In the vital but sometimes hypercritical world of green design, Barnard’s approach is refreshingly down to earth. 

“One thing that I experience is that sometimes clients want to make sustainable decisions, but they’re concerned that their interior designer might judge them if they aren’t doing it perfectly,” she notes. “They don’t want to disclose that they actually eat pizza every Sunday, or smoke an occasional cigarette. But my job is not only to show you sustainable options you didn’t know existed, like vegan options, non-toxic finishes, or responsible manufacturing, it’s also to create a safe space to support whatever your life looks like now, and wherever it’s trying to go.” 

warm and environmentally conscious

Aligning our lives with nature is a really excellent free and instant upgrade we can all make.

Sarah Barnard

Recently, she has been finding a sort of zen in the art of limitations. With people spending more time at home, her work as an interior designer has become more complex and multifaceted than ever before as she juggles the demands of making her client’s living spaces serve as everything from office space, to restaurant, to private gym. Her approach to this challenge is ever evolving, as she works to cultivate patience in her practice. 

“It’s time to move away from hinging our present happiness on something that even with the best, most organized plan and intentions, the universe may not be able to deliver as a reality for six months or a year,” she says. “So I try to encourage clients to think about their daily experience and ask them questions like, ‘What are the ways that we can reduce clutter? What are ways that we can infuse joy or brightness into spaces that are becoming monotonous because we simply haven’t left them frequently enough?’ And aligning our lives with nature is a really excellent free and instant upgrade we can all make.”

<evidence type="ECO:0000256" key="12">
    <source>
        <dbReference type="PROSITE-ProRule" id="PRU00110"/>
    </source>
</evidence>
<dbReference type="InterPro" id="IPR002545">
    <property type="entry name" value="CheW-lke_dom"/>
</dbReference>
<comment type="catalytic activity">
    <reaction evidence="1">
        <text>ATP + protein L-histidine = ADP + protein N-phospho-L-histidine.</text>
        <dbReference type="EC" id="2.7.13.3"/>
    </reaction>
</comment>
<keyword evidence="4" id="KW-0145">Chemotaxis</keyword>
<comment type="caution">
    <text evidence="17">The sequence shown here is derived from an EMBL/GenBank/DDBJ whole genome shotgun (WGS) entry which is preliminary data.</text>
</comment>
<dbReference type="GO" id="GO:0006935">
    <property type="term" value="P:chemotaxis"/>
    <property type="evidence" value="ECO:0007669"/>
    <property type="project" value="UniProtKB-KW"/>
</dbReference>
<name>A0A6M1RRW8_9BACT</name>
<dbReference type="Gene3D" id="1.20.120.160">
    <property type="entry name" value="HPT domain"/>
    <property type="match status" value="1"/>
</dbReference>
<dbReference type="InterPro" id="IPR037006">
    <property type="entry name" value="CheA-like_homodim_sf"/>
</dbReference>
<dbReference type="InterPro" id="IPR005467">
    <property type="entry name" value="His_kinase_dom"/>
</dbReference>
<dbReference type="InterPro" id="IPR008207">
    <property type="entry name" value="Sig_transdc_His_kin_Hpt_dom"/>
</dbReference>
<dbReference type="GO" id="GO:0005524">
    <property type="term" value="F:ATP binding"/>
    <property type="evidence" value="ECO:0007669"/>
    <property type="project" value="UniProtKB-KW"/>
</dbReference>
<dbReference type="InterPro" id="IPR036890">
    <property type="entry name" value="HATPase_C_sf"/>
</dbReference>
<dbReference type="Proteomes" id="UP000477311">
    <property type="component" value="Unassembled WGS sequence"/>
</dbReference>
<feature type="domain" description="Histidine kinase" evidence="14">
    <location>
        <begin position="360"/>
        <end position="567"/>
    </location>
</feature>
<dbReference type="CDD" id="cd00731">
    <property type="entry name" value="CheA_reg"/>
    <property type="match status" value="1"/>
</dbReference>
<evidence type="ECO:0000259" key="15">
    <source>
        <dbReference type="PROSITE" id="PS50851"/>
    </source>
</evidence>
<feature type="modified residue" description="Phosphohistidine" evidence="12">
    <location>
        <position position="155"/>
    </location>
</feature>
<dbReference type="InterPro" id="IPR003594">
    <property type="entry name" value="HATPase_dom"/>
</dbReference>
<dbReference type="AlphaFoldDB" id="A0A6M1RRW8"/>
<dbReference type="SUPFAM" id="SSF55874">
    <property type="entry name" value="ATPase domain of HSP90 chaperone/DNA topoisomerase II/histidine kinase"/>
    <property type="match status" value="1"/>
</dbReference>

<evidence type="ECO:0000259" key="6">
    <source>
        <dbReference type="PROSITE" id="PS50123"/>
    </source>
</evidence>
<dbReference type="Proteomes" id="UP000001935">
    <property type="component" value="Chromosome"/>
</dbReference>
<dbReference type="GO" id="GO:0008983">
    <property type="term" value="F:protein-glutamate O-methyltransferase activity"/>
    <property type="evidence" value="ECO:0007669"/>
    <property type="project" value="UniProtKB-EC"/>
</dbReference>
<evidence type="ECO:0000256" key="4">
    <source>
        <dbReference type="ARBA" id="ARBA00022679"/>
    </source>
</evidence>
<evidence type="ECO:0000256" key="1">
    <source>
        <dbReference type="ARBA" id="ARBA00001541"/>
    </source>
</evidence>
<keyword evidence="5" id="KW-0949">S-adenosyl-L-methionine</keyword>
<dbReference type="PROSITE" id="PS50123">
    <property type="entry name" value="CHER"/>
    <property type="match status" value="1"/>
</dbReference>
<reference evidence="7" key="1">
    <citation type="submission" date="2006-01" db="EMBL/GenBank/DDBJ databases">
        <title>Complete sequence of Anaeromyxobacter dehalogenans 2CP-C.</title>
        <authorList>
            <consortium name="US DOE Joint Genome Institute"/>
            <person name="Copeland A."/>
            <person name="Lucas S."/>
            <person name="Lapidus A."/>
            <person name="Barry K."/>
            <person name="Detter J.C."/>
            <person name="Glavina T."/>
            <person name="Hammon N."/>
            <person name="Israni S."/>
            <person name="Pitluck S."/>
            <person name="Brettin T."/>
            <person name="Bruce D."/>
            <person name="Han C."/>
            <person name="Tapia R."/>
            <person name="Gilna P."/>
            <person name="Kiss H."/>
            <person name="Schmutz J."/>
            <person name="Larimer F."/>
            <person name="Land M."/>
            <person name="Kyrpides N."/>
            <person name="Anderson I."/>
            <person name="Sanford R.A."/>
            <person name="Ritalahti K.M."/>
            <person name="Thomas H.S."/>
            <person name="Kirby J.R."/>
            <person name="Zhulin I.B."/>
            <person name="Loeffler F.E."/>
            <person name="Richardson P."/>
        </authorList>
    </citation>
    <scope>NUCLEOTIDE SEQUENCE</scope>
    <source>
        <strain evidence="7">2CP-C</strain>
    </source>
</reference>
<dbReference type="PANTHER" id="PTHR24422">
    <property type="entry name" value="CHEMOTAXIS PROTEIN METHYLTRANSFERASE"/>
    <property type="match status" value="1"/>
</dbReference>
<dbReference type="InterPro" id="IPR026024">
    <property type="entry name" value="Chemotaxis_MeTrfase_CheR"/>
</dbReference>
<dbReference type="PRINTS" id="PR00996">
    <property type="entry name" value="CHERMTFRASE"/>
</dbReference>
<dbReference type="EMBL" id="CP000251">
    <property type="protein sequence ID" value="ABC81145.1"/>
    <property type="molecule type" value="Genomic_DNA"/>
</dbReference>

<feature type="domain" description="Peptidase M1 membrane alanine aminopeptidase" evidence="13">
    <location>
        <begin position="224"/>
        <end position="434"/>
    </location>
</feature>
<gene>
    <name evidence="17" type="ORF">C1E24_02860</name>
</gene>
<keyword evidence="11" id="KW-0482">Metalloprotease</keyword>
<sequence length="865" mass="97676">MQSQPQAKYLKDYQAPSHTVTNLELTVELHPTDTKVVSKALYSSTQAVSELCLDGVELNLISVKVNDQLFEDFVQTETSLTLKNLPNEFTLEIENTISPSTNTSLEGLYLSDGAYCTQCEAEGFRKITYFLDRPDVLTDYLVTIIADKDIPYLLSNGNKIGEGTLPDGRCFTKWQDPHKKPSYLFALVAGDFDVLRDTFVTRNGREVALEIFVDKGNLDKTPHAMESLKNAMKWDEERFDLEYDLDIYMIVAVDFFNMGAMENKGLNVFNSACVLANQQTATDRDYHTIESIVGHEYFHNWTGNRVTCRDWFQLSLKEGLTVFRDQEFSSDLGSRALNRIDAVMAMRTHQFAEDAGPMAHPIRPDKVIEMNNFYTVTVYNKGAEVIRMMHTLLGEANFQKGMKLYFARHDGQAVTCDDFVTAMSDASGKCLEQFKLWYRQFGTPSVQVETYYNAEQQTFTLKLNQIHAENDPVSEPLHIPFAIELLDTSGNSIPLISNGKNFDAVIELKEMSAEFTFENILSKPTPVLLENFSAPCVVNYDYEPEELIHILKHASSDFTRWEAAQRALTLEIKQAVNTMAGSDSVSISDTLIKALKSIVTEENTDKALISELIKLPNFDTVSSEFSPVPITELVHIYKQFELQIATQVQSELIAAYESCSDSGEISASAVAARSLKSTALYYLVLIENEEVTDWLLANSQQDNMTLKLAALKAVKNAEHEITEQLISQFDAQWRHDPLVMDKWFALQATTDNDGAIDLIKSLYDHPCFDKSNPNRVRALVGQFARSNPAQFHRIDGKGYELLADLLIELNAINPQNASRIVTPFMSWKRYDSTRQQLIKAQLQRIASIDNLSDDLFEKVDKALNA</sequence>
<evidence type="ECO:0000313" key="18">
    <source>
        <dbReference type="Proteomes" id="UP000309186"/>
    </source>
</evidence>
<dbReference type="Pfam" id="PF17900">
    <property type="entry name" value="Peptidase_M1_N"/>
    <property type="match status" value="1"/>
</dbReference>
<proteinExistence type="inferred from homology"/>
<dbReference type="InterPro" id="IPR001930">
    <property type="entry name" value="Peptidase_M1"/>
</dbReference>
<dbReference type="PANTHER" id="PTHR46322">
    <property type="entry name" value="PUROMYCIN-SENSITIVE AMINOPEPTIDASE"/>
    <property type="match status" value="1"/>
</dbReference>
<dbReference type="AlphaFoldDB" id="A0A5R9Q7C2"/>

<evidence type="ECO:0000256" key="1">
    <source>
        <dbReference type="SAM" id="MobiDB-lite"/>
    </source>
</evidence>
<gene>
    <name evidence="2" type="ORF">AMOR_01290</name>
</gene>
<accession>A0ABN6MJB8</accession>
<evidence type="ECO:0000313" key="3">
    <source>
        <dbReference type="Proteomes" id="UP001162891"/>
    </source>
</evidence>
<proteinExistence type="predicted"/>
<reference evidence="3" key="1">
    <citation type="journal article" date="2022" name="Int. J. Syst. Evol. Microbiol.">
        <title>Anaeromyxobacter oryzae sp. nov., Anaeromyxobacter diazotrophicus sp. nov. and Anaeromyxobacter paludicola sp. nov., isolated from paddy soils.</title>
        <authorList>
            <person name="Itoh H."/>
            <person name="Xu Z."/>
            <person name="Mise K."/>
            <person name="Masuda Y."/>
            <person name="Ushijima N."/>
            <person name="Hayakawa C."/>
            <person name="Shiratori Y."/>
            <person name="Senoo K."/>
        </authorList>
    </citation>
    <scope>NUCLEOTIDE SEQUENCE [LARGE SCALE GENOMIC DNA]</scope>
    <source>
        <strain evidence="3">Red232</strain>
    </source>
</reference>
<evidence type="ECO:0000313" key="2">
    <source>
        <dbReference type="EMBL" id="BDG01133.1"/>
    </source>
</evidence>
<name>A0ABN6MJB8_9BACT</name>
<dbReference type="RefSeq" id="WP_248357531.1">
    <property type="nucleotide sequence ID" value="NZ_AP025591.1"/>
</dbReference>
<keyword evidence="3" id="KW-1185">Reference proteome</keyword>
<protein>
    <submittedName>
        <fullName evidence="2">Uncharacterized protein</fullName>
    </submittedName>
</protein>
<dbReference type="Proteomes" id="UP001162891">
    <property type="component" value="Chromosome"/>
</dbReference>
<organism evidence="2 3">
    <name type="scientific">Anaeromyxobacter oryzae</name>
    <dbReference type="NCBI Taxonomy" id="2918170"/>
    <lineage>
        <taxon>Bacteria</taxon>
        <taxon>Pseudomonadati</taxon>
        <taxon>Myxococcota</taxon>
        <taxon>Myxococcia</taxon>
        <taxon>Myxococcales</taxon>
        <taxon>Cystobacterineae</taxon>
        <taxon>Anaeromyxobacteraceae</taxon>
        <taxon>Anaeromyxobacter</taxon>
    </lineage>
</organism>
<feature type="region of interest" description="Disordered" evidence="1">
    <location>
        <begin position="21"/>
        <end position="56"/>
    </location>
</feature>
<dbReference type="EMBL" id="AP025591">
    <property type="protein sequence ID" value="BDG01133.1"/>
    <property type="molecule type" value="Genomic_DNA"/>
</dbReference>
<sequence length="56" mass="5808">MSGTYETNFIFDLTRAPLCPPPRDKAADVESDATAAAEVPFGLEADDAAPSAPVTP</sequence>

These days, Barnard finds inspiration in simple, organic moments like time in her garden (currently living in a home that’s adjacent to woodland, she still delights in the deer that come visit and “decimate her roses,” to the surprise of her more jaded neighbors). 

With an increasing focus on sustainability in the world of interiors and beyond, she believes that the future of design will rely on the growth of responsibly sourced and sustainable materials.

For her part, she collaborated with Kale Tree fabrics in 2021 to represent their new Tradescant & Son line of eco-friendly fabrics, adorned with birds, moths, and beetles inspired by the entomology archives of the University of Oxford Museum of Natural History. 

Ultimately, she believes that a movement to create consciousness around our living spaces could spark something that extends beyond the confines of your home. Speaking of this consciousness revival, Barnard ruminates on the kind of society where “every human gets a house and a small plot of land. Imagine what creatures we would be if the basic struggles of housing, access to nature, and the ability to grow your own food were all solved. What amazing things would we do?” 

Maybe if we all took Sarah’s brand of care towards ourselves and our spaces to heart, we could come a little closer to finding out.